Each month, they’re invited to think about whether they like your product or would prefer to move on. Longer contracts, by contrast, force customers to stick around long enough to experience high-quality onboarding and achieve their first win.
Trim away involuntary churn
As I alluded to earlier, a well-crafted dunning communications strategy can help to reduce the costly phenomenon that is involuntary churn. And a good suite of subscription management tools can further reduce your customer churn rate.
A good subscription management service will:
- Automate credit card retries. Cards can fail for a lot of reasons. Trying again a day or two later gives you more opportunity to retrieve your payments without the customer ever needing to know there was an issue in the first place.
- Automate credit card updating. New card? No problem. Your tech should work with the major credit card providers to keep your customer’s payment method up to date, and you’ll avoid subscriber churn caused by simple lack of communication.
- Provide vivid reporting. Your subscription management service should also supply clear reporting on how much is owed by who and how long the bills have been outstanding. This information makes it easier to strategize and prioritize dunning based on what is owed and how likely you are to collect.
Approximately 20% of all churn is involuntary. Every leaking ship will sink eventually. Good subscription management software helps you plug those holes up quickly and effectively.
Don’t say goodbye, say see you later!
Customers leave for many reasons. For example, Covid-19 saw many businesses and consumers take an enormous income hit and need to cut costs. And with a recession looming, many businesses are making similar cuts heading into 2023.
However, financial circumstances can change. And when they do, a good customer win-back strategy can help bring people back into the fold.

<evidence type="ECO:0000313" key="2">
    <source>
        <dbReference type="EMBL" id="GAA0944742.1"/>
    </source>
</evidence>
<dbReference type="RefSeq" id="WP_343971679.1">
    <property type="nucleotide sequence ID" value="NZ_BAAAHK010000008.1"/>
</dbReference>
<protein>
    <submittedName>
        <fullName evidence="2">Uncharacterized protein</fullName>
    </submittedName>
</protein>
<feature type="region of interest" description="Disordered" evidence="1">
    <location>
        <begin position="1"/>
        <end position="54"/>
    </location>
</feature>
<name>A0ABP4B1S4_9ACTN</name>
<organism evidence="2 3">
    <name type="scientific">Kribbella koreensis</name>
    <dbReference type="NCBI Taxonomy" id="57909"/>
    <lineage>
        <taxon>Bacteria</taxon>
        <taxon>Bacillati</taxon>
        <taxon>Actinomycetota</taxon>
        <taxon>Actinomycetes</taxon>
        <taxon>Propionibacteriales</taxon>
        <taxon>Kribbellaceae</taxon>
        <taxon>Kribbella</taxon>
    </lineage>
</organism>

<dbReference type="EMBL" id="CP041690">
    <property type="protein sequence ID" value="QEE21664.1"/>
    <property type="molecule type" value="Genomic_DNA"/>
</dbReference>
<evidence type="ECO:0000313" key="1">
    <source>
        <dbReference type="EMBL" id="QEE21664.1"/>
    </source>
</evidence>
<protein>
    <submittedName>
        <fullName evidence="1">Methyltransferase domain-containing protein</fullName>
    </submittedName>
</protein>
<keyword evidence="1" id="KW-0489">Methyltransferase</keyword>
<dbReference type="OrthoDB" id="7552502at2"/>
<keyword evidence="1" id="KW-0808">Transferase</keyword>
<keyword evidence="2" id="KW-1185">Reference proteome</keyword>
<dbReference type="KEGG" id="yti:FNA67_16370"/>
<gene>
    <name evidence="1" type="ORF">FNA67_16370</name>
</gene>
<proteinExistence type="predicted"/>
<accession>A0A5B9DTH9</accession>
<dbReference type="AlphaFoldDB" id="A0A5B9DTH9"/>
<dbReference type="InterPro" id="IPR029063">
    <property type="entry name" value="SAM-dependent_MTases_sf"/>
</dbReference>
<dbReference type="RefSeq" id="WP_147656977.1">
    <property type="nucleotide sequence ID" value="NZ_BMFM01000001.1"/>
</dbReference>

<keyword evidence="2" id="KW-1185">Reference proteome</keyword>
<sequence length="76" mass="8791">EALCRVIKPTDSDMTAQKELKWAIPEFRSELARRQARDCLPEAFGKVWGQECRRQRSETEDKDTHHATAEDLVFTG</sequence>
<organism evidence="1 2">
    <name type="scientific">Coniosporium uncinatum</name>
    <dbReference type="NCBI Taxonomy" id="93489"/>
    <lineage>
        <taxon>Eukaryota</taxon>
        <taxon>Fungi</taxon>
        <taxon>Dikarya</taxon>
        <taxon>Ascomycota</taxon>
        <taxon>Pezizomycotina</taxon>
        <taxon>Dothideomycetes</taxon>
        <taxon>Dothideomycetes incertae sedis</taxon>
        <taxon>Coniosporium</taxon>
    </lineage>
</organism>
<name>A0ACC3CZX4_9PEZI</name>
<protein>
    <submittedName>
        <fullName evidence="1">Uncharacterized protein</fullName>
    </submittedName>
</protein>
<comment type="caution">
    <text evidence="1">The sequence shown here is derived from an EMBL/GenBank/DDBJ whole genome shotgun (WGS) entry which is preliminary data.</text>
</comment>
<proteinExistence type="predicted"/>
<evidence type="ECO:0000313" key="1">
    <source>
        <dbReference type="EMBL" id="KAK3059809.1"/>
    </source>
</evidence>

- Offer an account pause feature. Instead of terminating their contract and losing all their user data, pause features let customers take a break and come back when it suits them. This removes a lot of the friction your customer would face when eventually shopping for a new solution. They don’t need to import data and resynchronize. Everything will be right where they left it.
- Keep them in the loop. Let them know about the features you have cooking. Maybe your product doesn’t quite fit their needs now but will a year down the line.
- Send a “we miss you” email. As you may have learned in the dating world, don’t go overboard with this. You won’t want to come across as desperate. But the occasional follow-up email might catch your churned customer at just the right time. You won’t know if you don’t ask.
Of course, you can’t spend too much time chasing after lapsed opportunities. However, by maintaining a culture that is geared toward welcoming old customers back, you may find it easier to reverse engineer your churn rate.
Look for patterns
Finally, dig into your account data to see if you can identify churn patterns. Are customers churning out after a few months? It probably means you need to work on your customer success. You could even tailor your marketing and sales efforts to make sure you’re targeting the right people.
Maybe you notice customers who churn out aren’t taking advantage of feature X. If you could emphasize this feature more would people find more success with your product?
Chances are, there’s some sort of pattern. Segment the data to find it and reduce your churn numbers.
Churn as a full-time job
A truly effective churn management strategy is a company-wide responsibility. Sales and marketing need to make sure they are targeting the right people in the right way, at the right time. Customer success needs to make sure that each customer uses the product in a way that allows them to solve their problems.
Customer communications need to be managed. Dunning carefully strategized. And someone needs to be there, making sense of the data and figuring out how to use it to keep subscribers around.
The work is hard but well worthwhile. Subscription businesses are built on reliable, recurring revenue. So, buckle down, and chip away at the churn any way you can.